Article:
There's a free version of the book I Am That somewhere online that describes this from the perspective of Advaita Vedanta. A bit repetitive, but very good.

I tend to agree with this description. Essentially there is objective reality, and then there is everyday perception which most of us get caught up in, while missing the ulterior reality.
 
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We are a singularity consciousness creating our universe
One of the books I read as a kid was "There is a River", the story of Edgar Cayce. Cayce was a telepath who could, theory goes, place a book under his pillow at night and know the contents in the morning. He read people's illnesses and could direct them to a cure, which often was found in a book in the library. I was into this stuff also from "Hidden Channels of the Mind" by J. B. Rhine's wife Louisa. And, I can't say that I've read much Karl Jung, but he had a book about "The Collective Unconscious".

From these three sources it occurred to me that one version of God might be the collective unconscious minds of the human race, working as one, sort of like a computer farm, a distributed computing network. It would work behind the scenes, perhaps only accessed while we slept.

Just another crazy idea, I guess.
Crazy? Truth is stranger than fiction. Yes we are god the singularity consciousness (1) vibrating in a universe of nothingness (0) 1000111000 you might recognize the binary system our universe uses to create and communicate its existence.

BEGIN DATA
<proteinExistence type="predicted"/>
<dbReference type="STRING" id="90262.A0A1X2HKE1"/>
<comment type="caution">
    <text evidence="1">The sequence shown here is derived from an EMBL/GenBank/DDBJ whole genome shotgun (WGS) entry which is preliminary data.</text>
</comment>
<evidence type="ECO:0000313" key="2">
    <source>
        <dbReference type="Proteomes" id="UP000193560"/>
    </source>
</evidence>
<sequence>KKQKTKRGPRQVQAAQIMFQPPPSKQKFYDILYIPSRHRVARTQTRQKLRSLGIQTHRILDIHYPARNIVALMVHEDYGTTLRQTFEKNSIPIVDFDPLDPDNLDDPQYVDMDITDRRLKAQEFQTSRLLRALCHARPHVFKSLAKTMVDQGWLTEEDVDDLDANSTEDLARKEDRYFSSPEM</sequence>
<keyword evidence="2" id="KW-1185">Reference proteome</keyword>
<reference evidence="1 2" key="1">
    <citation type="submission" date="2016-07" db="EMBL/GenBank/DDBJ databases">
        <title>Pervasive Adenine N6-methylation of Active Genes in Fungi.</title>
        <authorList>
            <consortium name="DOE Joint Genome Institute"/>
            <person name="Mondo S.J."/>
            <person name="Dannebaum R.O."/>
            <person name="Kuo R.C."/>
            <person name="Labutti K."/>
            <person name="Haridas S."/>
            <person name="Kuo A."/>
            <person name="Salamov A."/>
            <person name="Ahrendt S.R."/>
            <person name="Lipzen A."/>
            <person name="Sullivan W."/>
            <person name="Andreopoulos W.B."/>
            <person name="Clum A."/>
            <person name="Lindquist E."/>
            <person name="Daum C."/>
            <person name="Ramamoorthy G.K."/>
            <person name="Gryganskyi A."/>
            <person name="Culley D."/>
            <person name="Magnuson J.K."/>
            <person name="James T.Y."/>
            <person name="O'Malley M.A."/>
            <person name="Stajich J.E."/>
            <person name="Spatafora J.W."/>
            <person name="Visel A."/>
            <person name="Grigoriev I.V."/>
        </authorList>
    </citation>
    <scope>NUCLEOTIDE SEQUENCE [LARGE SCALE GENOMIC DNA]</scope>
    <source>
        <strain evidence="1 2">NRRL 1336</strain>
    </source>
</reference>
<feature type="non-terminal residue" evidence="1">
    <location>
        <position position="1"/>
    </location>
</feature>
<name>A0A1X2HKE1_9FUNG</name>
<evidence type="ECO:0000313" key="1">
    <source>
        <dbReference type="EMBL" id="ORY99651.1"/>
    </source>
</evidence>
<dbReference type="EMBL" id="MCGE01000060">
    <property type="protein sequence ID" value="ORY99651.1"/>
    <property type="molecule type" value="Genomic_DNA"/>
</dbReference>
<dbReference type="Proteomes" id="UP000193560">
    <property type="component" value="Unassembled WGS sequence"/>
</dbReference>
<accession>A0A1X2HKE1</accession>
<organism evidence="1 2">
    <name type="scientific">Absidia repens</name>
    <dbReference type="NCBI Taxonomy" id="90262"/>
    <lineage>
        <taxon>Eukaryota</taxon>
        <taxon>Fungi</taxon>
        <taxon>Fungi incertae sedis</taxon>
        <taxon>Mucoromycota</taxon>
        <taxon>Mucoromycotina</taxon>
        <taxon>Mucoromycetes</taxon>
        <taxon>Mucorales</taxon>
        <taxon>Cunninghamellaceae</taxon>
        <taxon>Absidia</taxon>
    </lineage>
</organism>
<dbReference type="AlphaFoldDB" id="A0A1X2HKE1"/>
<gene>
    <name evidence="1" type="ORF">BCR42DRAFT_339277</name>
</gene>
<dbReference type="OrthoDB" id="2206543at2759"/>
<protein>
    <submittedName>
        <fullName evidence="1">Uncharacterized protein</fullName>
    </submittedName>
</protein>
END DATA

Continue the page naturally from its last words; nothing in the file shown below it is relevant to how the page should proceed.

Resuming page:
Hi . I have been researching for many years and I believe I have the answers for you.
What who when how and why we exist.
I will try a short summary of my conclusions.
1.deconstruction… flesh>atoms>subatomic particles >
Subatomic electromagnetic energy waves > consciousness…..
2. Physical is just a perception of vibrating energy.
10011100011 angstroms decibels firing synapses > all just subatomic electromagnetic energy waves.
We are a singularity that is creating our consciousness by vibrating.
I think therefore I am.. everything is a product of our thinking.
There is more such as the past is over doesn’t exist anymore > the future doesn’t exist yet.
Only now ever exists.. now after now .. we are an ever expanding singularity consciousness.
Energy cannot be created or destroyed so the purpose of the universe is to make our existence as a singularity (1) in a universe of nothingness (0) 1100011100
A more enjoyable experience…. Eternity is a long time to be lonely and bored.
 
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We are a singularity consciousness creating our universe
We are often disturbed by that which is different than our education.reading claims religious or scientific need to be supported by evidence logic and reason.. when it comes to our consciousness… there is no physical evidence to base our “reasoning” on.
God is a spirit and must be worshipped in spirit and in truth… neither of which is a physical property.
 

Keith&Co.

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We are often disturbed by that which is different than our education.reading claims religious or scientific need to be supported by evidence logic and reason.. when it comes to our consciousness… there is no physical evidence to base our “reasoning” on.